MOUNT VERNON — At a recent youth wrestling event in Mount Vernon, a young wrestler was lifted off his feet and dropped, forehead first, to the mat.
MEDICAL CLEARANCE RETURN-TO-PLAY PROTOCOL
1. No exertional activity until asymptomatic.
2. When the athlete appears clear, begin low-impact activity such as walking, stationary bike, etc.
3. Initiate aerobic activity fundamental to specific sport such as skating or running, and may also begin progressive strength training activities.
4. Begin non-contact skill drills specific to sport such as dribbling, fielding, batting, etc.
5. Full contact in practice setting.
6. If athlete remains asymptomatic, he or she may return to game/play.
•If, at any time, an athlete shows symptoms, they must move back a step.
In the sport, that’s a two-point takedown. But the thud was loud enough for the official to blow the whistle and stop the match.
Everybody in the gym was silent for a few seconds. Then the boy stood on his feet, stretched his neck muscles, and told the ref he was fine.
The boy was fine. But the ref did the right thing when he stopped the match.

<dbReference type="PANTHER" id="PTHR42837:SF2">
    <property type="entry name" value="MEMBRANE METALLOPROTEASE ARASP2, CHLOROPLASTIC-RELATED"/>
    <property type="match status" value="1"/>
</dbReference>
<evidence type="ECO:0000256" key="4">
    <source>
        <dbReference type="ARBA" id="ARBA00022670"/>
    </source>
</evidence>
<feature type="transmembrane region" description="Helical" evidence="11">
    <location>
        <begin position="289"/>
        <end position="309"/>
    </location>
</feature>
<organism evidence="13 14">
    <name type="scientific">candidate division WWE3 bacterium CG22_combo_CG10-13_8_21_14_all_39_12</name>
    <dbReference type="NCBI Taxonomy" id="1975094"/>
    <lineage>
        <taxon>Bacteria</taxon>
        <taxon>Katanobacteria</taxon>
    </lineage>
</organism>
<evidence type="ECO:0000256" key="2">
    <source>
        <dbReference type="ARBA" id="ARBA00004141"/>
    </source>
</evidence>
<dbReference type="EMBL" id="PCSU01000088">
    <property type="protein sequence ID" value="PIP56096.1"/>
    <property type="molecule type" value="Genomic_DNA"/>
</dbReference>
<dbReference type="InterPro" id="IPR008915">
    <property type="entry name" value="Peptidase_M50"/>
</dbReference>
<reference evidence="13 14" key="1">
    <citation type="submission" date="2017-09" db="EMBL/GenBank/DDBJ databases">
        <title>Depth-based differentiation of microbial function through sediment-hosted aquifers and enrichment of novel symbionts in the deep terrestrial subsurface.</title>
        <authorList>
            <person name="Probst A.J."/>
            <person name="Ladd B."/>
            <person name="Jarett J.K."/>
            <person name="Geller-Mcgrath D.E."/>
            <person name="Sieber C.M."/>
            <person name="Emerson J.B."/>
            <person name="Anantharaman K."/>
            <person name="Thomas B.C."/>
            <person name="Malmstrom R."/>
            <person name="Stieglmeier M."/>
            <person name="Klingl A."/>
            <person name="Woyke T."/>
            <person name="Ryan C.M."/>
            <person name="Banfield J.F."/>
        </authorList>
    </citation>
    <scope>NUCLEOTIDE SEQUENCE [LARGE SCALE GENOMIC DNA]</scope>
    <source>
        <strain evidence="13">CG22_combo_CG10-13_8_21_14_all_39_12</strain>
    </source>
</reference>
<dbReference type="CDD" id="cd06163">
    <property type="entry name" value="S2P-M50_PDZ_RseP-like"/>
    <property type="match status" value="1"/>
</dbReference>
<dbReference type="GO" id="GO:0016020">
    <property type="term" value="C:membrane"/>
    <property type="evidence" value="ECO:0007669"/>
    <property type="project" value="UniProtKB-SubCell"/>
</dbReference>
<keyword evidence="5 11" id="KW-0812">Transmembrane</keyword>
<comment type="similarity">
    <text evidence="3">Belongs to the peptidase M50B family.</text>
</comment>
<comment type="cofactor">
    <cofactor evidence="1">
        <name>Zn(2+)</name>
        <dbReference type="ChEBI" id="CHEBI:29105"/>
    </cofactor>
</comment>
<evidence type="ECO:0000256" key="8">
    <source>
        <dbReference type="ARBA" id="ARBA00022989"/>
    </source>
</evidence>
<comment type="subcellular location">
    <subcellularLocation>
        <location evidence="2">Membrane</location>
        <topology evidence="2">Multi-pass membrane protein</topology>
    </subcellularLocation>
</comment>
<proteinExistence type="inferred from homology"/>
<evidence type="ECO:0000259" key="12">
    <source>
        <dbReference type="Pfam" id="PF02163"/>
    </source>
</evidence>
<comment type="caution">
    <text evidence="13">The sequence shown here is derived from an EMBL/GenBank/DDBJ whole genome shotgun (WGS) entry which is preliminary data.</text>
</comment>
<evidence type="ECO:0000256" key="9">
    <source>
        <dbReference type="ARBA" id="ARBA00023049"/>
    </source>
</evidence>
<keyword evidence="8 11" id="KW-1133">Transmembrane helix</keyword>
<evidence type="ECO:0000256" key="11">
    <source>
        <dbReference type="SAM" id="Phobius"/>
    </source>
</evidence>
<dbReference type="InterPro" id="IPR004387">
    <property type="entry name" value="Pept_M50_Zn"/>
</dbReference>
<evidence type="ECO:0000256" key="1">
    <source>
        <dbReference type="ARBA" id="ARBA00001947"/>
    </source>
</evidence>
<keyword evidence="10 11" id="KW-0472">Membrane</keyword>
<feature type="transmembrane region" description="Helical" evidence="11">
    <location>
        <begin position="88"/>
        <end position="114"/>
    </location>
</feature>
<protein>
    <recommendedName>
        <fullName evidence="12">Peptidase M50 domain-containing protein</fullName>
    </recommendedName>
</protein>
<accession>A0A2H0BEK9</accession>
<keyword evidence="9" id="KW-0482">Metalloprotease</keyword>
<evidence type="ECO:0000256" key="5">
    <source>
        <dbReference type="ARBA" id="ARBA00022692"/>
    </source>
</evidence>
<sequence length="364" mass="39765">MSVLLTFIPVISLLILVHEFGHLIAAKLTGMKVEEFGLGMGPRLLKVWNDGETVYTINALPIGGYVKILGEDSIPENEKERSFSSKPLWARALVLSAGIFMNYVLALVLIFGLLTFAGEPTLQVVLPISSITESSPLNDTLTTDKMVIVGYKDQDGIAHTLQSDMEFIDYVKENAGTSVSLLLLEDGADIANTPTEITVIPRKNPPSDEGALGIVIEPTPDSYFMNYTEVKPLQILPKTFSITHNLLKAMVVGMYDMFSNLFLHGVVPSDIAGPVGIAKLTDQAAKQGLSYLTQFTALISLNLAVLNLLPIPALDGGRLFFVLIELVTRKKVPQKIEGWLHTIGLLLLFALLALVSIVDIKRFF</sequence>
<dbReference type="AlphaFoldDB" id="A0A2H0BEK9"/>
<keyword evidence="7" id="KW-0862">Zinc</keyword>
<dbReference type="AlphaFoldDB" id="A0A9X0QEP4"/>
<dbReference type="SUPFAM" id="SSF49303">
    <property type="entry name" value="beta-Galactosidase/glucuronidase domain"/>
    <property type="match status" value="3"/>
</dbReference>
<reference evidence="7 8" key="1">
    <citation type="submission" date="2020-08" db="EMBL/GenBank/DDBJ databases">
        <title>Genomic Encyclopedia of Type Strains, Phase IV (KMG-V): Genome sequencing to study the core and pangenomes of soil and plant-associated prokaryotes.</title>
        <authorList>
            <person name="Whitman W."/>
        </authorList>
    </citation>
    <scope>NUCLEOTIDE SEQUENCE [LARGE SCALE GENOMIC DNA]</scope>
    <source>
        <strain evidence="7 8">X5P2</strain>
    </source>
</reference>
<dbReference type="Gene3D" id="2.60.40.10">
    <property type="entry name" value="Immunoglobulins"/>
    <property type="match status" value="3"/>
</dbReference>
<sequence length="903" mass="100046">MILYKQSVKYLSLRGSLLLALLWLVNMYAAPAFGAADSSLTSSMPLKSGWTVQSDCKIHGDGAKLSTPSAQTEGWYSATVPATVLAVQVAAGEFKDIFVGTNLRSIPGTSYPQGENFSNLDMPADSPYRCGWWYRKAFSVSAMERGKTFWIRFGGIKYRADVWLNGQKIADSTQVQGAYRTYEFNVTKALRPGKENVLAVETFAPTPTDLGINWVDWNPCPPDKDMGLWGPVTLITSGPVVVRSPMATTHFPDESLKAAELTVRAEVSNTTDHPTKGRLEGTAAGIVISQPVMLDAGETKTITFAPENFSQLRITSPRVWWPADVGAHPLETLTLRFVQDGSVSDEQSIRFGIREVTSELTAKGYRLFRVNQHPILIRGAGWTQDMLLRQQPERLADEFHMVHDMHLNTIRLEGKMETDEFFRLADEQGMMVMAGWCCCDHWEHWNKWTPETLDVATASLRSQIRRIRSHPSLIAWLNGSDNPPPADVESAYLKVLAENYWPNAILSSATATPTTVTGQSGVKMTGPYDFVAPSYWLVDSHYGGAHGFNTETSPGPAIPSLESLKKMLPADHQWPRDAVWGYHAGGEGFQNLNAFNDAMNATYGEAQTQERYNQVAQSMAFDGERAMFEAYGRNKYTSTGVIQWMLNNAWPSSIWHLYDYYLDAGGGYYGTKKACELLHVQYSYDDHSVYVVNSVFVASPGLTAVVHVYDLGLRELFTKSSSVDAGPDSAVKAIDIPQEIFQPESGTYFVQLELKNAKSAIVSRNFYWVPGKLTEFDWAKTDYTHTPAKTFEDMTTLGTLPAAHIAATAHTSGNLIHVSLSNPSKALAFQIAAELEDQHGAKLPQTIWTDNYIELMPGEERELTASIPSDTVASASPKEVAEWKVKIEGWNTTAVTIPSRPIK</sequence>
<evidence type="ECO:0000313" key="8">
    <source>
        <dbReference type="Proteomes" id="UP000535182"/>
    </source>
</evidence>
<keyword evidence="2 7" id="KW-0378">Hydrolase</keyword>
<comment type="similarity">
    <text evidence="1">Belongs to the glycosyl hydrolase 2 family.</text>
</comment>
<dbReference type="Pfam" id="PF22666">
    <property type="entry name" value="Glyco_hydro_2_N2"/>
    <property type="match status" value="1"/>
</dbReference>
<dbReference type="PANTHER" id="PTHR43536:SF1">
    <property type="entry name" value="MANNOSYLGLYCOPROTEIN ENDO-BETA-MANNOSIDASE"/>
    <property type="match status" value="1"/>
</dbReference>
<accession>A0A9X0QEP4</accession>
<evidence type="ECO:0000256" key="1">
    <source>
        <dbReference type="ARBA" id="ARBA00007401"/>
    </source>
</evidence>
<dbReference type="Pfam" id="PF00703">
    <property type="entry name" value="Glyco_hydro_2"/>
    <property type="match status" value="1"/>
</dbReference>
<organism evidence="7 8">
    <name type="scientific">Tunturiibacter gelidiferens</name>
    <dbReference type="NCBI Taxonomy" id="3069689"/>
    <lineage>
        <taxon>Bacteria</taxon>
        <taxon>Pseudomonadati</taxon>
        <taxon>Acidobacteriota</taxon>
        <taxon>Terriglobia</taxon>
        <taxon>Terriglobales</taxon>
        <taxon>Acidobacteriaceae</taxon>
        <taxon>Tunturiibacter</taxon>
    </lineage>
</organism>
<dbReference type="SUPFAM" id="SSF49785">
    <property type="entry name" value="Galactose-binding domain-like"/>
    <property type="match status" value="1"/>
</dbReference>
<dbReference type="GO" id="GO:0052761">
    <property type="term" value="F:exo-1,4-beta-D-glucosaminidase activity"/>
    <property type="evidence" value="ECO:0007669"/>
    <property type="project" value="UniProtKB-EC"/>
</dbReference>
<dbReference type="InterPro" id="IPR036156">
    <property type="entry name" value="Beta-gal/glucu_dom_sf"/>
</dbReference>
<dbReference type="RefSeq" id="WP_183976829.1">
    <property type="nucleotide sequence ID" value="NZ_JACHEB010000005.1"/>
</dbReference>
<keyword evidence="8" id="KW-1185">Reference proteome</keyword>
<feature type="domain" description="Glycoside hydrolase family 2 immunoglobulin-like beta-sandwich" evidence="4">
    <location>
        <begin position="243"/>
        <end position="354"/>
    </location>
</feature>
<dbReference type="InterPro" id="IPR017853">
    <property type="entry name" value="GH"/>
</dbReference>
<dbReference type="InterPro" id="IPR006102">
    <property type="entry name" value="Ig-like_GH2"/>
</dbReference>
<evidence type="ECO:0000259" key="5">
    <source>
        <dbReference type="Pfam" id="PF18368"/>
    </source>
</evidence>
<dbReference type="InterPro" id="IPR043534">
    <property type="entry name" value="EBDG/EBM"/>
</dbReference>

In a few short years, the once-trite expression, “He really got his bell rung,” has nearly disappeared from the sports lexicon. It has been replaced by the word, concussion.
A concussion is a brain injury which results in a temporary disruption of normal brain function. It occurs when the brain is violently rocked back and forth or twisted inside the skull as a result of a blow to the head or body. An athlete does not have to lose consciousness (“knocked-out”) to suffer a concussion.
And it’s more common than you think.
It is estimated that over 140,000 high school athletes across the United States suffer a concussion each year, according to the National Federation of State High Schools.
Recent crackdowns in hard hits by the National Football League have brought awareness to the idea of head trauma in sports. As a result, sports programs all over the country have had to re-evaluate the way they handle sports-related head injuries.
While there has been no legislation from any state or national governing body on how schools should respond to sports-related head trauma, area schools have aggressively moved forward in modernizing their treatment of concussions. They have done so following a combination of new guidelines, education and common sense.